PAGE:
Since food and eating of meals is essential for life, no matter which century, it is fascinating to look back at different time periods to see what might have been typical food dishes for our ancestors. By examining the 18th century (1700s) food time line, we can better see the types of food and meals available for our relatives. Many of these same dishes continued during most of the 19th century also.
What you might not have realized, there were also foods typical to certain regions or colonial dishes. A food grown in South Carolina might not be grown or available in New York since transportation of food products was not done in the 18th century. People instead developed their own local dishes.
On this listing are all the future US states, some which had been colonies, others were territories to the United States then states. Yet, regional food dishes still continued. There were also influences of those nationalities that held certain territories.
A good example is Arizona, not one of the original 13 colonies but rather thecooking done in Arizona is so closely linked to that of Mexico and the Texas region, which held that region for decades and border it, so creating Tex-Mex food. With each state written up are some classic recipes of the states.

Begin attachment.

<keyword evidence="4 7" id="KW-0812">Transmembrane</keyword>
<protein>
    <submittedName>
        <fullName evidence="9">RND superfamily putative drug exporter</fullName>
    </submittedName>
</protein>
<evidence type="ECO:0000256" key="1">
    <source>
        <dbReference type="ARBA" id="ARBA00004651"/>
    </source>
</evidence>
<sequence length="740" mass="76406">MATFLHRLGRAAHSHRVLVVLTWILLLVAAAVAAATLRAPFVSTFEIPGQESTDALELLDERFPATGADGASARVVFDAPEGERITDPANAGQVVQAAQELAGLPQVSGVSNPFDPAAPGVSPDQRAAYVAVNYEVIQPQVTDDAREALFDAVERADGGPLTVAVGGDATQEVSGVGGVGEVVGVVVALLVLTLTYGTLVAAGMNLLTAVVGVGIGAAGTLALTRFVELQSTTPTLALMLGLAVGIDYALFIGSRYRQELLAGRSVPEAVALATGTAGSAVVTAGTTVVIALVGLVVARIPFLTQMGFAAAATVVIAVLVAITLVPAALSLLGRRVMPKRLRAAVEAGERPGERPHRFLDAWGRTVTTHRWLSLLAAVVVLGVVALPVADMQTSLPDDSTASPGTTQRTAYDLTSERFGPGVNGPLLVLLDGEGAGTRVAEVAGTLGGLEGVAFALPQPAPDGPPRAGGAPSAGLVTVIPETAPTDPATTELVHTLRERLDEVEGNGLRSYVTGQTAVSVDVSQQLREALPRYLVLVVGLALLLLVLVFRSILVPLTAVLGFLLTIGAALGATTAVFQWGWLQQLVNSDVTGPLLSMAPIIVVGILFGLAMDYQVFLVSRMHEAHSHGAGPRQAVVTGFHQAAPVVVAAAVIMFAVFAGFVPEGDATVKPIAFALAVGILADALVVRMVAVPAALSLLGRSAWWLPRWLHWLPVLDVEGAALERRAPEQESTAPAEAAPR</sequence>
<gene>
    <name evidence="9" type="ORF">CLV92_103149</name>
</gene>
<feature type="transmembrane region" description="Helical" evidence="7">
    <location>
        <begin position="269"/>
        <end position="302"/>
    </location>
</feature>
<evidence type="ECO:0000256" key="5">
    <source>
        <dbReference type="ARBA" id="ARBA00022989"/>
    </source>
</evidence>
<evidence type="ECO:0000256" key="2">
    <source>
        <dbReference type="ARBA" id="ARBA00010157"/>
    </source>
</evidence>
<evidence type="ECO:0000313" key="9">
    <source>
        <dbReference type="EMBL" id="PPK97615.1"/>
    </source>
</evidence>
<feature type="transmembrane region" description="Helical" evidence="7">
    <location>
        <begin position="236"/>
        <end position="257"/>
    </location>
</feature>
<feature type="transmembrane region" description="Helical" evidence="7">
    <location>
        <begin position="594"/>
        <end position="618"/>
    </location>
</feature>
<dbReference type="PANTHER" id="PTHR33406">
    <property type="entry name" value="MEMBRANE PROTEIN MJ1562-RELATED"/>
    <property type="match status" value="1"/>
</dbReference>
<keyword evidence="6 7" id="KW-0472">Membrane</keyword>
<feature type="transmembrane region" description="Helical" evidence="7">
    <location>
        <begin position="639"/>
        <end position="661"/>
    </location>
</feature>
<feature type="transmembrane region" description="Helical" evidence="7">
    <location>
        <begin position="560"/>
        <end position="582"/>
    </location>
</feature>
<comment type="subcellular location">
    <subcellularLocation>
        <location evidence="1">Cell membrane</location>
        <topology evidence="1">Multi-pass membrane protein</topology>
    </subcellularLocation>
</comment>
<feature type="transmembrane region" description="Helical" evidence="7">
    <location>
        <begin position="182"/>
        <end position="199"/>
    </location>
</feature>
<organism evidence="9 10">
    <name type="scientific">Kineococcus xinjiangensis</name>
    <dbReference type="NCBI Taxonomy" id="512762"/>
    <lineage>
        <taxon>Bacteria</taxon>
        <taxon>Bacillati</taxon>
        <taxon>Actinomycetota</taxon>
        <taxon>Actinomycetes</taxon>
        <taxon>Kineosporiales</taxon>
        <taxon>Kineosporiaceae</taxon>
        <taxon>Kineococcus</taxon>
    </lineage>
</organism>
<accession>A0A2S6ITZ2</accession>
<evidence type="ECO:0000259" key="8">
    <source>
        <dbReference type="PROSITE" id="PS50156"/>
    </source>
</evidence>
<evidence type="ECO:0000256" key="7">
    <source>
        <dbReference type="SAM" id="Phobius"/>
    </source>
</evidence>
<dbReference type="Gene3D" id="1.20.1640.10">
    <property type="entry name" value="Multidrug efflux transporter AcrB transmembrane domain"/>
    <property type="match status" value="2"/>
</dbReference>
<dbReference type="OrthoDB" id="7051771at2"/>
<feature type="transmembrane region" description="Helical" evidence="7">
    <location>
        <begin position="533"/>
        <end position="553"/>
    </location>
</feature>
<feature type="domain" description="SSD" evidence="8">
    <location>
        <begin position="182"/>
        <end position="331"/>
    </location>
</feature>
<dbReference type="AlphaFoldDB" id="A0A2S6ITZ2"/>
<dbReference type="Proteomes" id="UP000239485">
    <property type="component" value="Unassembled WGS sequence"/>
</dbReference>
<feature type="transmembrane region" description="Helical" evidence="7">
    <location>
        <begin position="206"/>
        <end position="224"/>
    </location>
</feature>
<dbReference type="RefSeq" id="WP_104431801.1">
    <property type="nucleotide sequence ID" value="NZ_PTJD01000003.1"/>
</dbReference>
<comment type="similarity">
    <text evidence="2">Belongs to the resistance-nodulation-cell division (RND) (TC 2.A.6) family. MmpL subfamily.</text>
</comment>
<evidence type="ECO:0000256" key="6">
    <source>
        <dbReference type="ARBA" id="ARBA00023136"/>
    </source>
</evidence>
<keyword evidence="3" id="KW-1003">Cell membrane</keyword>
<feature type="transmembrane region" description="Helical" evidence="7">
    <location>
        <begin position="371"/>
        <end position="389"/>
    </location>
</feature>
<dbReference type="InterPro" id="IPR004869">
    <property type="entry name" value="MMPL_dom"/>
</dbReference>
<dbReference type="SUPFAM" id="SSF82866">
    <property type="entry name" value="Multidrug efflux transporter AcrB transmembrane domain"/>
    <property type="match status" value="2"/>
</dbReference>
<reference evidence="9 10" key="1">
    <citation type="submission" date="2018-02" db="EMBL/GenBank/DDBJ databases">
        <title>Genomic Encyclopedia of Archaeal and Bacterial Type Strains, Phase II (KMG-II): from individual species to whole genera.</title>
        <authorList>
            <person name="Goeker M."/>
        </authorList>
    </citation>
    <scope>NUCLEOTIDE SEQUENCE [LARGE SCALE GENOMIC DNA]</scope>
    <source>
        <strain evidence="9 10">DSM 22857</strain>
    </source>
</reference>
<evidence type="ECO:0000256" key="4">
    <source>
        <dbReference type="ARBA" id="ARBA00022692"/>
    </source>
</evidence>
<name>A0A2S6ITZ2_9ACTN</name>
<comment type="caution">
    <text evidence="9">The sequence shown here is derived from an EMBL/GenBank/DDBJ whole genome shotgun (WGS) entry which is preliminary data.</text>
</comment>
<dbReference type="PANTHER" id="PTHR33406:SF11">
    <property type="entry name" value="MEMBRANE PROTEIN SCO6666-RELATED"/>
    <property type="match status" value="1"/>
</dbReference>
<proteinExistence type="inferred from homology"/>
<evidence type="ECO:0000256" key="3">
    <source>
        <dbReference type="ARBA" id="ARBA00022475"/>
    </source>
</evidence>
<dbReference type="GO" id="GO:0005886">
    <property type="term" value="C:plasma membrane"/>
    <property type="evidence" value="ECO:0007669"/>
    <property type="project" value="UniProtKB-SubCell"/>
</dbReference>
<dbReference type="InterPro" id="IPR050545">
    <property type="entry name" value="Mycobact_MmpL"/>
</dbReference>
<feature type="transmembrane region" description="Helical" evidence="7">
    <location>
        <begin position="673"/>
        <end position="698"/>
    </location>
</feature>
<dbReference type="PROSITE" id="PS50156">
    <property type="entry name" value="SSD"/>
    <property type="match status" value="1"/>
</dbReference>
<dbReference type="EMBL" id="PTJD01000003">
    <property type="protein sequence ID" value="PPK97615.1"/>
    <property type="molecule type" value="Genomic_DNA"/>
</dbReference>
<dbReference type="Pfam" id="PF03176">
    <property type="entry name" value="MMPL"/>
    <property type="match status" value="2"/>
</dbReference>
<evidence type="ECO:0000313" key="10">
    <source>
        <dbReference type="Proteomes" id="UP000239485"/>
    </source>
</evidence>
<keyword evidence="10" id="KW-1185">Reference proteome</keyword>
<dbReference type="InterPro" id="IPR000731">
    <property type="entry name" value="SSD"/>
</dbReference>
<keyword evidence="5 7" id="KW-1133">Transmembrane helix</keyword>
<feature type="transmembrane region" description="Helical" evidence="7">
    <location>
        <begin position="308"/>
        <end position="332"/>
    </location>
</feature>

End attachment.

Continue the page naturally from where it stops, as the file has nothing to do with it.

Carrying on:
Many states also used foods in the state seals or logos. There is Delaware using milk and strawberries in their logo. Florida is known for its oranges and any citrus fruit.
States were usually settled by certain ethnic groups in the 18th and 19th centuries. So Delaware having many German and Dutch immigrates will feature more foods and meals with that influence.
Also since most regions had native American Indians, their food selection became part of the settlers dinners.
Some foods become specialties of certain states or cities because they originated there. There are Chicago hot dogs, Philly cheese steak, or Louisiana gumbo soup.
Review over the listing of states, especially all those that your ancestors lived in. You will find you don’t have to go back but two generations to find foods of that state that were part of the family dinners.
Photos: Minnesota fried cookie dough, New Mexico tacos and enchiladas and Maryland softshell crabs.
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